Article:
Because most video games require a small army to make, there’s a desire to get a very good return on investment. This isn’t a concept exclusive to video games, as it’s really one of the big tenets of making money. Ubisoft wants people to buy their games and will go to great lengths to make them as appealing to you as possible. If you know the Frag Dolls are playing, you might be more inclined to pick it up, going based on their “seal of approval.” And of course, the Frag Dolls will likely rave about the game to the press, because if they says its bad people will wonder why they’re demoing it in the first place.

The second problem is the concept of journalistic integrity. Covering video games is still a relatively new thing. Sure, you can go all the way back to Nintendo Power (which was really just one big running ad for Nintendo) or Electronic Gaming Monthly and see that there have been groups that cover video games. The problem is that the video games aren’t covered as other topics are, because journalists are so scared of losing access to that industry.

Over on Omnicomic, I wrote a review of the first episode of The Walking Dead from Telltale Games. My review didn’t laud the decision-making nearly as much as Telltale Games would have liked and I was emailed shortly after the review went live by the game’s PR about that point. I stood by my review and said that yes, there was decision-making involved, but it wasn’t nearly as open-ended as it was being pitched to be.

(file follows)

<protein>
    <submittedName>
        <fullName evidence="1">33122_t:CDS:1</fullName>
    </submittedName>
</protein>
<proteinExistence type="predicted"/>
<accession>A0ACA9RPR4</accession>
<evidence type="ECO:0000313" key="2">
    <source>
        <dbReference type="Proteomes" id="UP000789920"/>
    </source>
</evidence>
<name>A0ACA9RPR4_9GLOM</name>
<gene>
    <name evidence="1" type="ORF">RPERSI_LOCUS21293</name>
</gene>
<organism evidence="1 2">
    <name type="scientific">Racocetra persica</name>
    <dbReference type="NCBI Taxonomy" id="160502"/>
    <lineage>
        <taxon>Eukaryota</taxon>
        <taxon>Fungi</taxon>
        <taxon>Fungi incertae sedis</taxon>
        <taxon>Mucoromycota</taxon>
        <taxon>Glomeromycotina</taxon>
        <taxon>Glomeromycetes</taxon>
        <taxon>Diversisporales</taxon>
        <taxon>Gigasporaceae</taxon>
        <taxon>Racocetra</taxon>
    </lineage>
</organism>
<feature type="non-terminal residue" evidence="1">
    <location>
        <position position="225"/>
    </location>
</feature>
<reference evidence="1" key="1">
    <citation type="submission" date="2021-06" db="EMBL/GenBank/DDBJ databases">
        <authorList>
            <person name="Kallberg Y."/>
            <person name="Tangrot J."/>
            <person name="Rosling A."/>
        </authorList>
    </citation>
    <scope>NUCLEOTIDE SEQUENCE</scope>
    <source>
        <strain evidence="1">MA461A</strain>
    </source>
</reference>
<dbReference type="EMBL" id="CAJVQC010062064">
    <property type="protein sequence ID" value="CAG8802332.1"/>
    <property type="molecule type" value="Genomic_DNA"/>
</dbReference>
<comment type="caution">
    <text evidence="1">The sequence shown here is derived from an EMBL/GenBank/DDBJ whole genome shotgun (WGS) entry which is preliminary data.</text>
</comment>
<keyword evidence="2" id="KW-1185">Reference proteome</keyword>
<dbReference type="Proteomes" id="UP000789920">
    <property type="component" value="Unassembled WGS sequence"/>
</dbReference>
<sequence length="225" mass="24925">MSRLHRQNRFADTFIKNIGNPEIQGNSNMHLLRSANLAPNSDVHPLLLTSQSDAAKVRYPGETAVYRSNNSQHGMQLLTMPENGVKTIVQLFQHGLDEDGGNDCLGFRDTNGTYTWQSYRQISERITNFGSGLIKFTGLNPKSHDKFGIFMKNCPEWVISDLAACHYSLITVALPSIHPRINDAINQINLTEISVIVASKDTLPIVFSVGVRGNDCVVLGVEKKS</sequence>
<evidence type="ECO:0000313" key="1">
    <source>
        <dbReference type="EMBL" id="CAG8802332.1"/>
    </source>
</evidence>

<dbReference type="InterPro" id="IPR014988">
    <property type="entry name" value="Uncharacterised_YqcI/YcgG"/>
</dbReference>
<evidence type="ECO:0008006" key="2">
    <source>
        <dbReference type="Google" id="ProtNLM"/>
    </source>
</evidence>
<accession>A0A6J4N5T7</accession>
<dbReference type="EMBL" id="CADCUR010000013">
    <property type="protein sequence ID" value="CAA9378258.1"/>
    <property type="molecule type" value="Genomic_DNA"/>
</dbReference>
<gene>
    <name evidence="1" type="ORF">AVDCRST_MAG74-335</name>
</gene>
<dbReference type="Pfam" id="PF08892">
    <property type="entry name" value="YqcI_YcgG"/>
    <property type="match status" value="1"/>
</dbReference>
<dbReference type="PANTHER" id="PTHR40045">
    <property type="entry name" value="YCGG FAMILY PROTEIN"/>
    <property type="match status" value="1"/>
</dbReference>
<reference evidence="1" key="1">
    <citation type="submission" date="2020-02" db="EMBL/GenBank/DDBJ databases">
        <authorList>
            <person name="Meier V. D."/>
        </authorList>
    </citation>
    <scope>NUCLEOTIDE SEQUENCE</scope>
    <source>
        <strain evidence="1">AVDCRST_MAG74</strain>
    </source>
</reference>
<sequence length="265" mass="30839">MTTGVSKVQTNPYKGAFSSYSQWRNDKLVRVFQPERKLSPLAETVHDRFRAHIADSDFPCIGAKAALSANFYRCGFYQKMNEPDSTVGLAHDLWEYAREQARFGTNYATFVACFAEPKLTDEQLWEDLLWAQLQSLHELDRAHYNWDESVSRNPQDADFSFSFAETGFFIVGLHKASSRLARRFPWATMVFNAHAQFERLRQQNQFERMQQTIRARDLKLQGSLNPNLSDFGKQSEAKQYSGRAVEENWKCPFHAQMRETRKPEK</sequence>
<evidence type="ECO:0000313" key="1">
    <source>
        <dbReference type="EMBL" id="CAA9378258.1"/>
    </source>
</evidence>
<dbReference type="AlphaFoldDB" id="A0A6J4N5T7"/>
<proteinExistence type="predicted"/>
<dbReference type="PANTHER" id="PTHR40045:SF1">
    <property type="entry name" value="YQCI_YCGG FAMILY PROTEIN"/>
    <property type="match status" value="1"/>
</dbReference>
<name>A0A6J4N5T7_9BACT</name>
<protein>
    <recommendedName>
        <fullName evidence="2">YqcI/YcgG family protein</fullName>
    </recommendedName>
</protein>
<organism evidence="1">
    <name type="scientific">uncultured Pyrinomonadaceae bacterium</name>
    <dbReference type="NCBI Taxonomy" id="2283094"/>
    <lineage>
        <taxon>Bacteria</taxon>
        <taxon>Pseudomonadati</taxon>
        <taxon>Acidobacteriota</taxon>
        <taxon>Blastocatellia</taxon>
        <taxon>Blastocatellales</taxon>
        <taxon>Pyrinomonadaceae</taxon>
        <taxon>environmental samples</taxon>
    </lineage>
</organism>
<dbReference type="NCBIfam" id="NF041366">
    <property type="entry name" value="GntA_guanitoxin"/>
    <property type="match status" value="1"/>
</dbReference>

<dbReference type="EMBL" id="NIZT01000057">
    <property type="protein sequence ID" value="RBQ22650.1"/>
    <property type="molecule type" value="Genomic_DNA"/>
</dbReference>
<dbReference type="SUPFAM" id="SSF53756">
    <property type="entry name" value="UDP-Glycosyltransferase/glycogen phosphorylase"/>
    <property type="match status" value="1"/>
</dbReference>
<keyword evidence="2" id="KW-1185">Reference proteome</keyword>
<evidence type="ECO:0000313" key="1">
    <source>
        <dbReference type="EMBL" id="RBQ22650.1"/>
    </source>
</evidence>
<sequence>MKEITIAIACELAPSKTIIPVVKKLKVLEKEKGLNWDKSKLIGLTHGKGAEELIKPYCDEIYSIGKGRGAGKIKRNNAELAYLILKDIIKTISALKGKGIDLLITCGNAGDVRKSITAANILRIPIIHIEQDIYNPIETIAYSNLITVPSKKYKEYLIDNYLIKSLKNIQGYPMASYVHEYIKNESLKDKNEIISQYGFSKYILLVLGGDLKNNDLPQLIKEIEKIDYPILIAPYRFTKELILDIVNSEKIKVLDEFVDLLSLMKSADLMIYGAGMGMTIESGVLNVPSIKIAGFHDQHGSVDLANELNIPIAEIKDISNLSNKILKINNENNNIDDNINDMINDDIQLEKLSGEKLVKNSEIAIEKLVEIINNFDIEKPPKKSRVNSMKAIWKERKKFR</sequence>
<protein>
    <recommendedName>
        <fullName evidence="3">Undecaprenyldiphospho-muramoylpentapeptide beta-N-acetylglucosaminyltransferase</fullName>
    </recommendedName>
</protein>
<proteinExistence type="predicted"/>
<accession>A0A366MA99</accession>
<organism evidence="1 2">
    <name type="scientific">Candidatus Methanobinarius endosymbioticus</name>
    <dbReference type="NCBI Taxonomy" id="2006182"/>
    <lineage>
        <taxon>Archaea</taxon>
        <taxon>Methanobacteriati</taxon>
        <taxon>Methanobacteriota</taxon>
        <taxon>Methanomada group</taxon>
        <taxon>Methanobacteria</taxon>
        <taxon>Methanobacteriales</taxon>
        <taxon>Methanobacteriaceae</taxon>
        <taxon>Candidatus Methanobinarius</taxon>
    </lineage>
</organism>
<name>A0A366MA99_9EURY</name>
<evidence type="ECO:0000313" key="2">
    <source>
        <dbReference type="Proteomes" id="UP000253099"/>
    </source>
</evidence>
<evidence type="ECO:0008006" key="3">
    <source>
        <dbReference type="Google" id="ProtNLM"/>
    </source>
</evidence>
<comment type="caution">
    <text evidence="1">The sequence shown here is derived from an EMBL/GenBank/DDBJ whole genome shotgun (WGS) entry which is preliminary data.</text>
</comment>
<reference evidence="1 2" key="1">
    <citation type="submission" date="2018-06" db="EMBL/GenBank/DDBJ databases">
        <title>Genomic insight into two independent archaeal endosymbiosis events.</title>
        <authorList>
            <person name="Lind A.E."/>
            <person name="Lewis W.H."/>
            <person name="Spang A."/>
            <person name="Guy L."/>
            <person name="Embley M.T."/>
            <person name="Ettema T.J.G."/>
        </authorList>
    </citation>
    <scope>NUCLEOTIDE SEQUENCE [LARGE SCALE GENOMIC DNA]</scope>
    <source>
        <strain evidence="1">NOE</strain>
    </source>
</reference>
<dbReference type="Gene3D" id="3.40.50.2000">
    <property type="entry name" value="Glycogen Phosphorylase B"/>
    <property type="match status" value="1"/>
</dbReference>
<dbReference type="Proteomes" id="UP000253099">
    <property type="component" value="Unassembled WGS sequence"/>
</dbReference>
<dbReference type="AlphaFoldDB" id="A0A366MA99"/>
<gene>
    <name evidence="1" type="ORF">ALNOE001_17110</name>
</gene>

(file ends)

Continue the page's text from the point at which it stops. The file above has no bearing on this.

Notice any reviews for the subsequent episodes of The Walking Dead from Telltale Games on Omnicomic? You probably won’t because after my first review was less enthusiastic than some other reviews, I wasn’t sent any more review copies of the game. Essentially, I wrote a genuine opinion of the game without inflating its ego and was cut off from access to future episodes on Xbox 360. It’s true I could’ve bought them myself and reviewed them or that I was no longer sent codes was just coincidence, but if everything covered had to be purchased by journalists, there would be significantly less coverage. There’s just so much out there to cover.

The above story isn’t written to say that video game journalists (or journalists in general) should have the privilege of always receiving review copies. It’s written to show that sometimes being honest about a video game isn’t the best policy from the PR perspective, so they retaliate the only way they can: by cutting you off from their product. That’s what many video game journalists are so afraid of.

When a game comes out (say Call of Duty), Activision expects the name and history to carry so much weight that it will hide possible flaws in the game and get high scores. When it doesn’t—and the game is bad—many video game journalists won’t say so because they want to stay on Activision’s good side. It reflects a problem when the people you trust to write about the games you want to play won’t give you the truth because they want to play those games too.

Video games represent a major industry whose importance has skyrocketed in the past decade. It needs to be treated with the same focus and attention to detail as other mediums and that includes the journalists that cover it. The relationship between journalists and PR has gotten to be a little too close, making it hard to know when a game is really good or when a game is really bad. Video game journalists should be paid to play and not have to pay to play. They shouldn’t have to resign like Florence did because they report on the industry.

It’s time for the relationship to hit the reset button and start over. Call it a New Game+.